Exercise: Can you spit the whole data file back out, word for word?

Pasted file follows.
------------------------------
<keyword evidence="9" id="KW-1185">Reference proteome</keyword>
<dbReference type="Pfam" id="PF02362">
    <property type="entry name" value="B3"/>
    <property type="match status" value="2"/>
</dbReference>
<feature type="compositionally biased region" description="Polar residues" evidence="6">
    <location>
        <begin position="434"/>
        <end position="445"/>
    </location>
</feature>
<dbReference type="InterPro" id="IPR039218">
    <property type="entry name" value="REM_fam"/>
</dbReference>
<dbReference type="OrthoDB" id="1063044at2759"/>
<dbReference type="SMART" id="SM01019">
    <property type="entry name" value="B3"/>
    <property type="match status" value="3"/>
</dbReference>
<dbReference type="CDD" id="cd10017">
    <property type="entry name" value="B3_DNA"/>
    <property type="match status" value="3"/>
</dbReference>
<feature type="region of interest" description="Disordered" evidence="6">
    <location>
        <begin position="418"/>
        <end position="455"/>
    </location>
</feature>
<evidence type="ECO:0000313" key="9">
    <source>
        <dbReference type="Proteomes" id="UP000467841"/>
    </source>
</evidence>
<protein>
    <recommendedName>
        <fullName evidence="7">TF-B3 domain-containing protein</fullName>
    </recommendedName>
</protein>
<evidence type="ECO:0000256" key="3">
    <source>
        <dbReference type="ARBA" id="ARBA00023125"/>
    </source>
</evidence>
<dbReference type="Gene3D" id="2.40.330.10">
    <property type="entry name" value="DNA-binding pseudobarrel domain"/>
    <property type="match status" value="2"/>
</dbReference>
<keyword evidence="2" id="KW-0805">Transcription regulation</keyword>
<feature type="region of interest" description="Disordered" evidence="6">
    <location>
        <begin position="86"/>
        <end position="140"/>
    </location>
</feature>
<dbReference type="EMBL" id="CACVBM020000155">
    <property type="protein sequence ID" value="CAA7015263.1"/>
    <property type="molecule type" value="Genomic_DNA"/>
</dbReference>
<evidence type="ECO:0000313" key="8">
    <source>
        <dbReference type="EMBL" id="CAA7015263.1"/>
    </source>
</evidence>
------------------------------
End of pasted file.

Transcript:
<keyword evidence="9" id="KW-1185">Reference proteome</keyword>
<dbReference type="Pfam" id="PF02362">
    <property type="entry name" value="B3"/>
    <property type="match status" value="2"/>
</dbReference>
<feature type="compositionally biased region" description="Polar residues" evidence="6">
    <location>
        <begin position="434"/>
        <end position="445"/>
    </location>
</feature>
<dbReference type="InterPro" id="IPR039218">
    <property type="entry name" value="REM_fam"/>
</dbReference>
<dbReference type="OrthoDB" id="1063044at2759"/>
<dbReference type="SMART" id="SM01019">
    <property type="entry name" value="B3"/>
    <property type="match status" value="3"/>
</dbReference>
<dbReference type="CDD" id="cd10017">
    <property type="entry name" value="B3_DNA"/>
    <property type="match status" value="3"/>
</dbReference>
<feature type="region of interest" description="Disordered" evidence="6">
    <location>
        <begin position="418"/>
        <end position="455"/>
    </location>
</feature>
<evidence type="ECO:0000313" key="9">
    <source>
        <dbReference type="Proteomes" id="UP000467841"/>
    </source>
</evidence>
<protein>
    <recommendedName>
        <fullName evidence="7">TF-B3 domain-containing protein</fullName>
    </recommendedName>
</protein>
<evidence type="ECO:0000256" key="3">
    <source>
        <dbReference type="ARBA" id="ARBA00023125"/>
    </source>
</evidence>
<dbReference type="Gene3D" id="2.40.330.10">
    <property type="entry name" value="DNA-binding pseudobarrel domain"/>
    <property type="match status" value="2"/>
</dbReference>
<keyword evidence="2" id="KW-0805">Transcription regulation</keyword>
<feature type="region of interest" description="Disordered" evidence="6">
    <location>
        <begin position="86"/>
        <end position="140"/>
    </location>
</feature>
<dbReference type="EMBL" id="CACVBM020000155">
    <property type="protein sequence ID" value="CAA7015263.1"/>
    <property type="molecule type" value="Genomic_DNA"/>
</dbReference>
<evidence type="ECO:0000313" key="8">
    <source>
        <dbReference type="EMBL" id="CAA7015263.1"/>
    </source>
</evidence>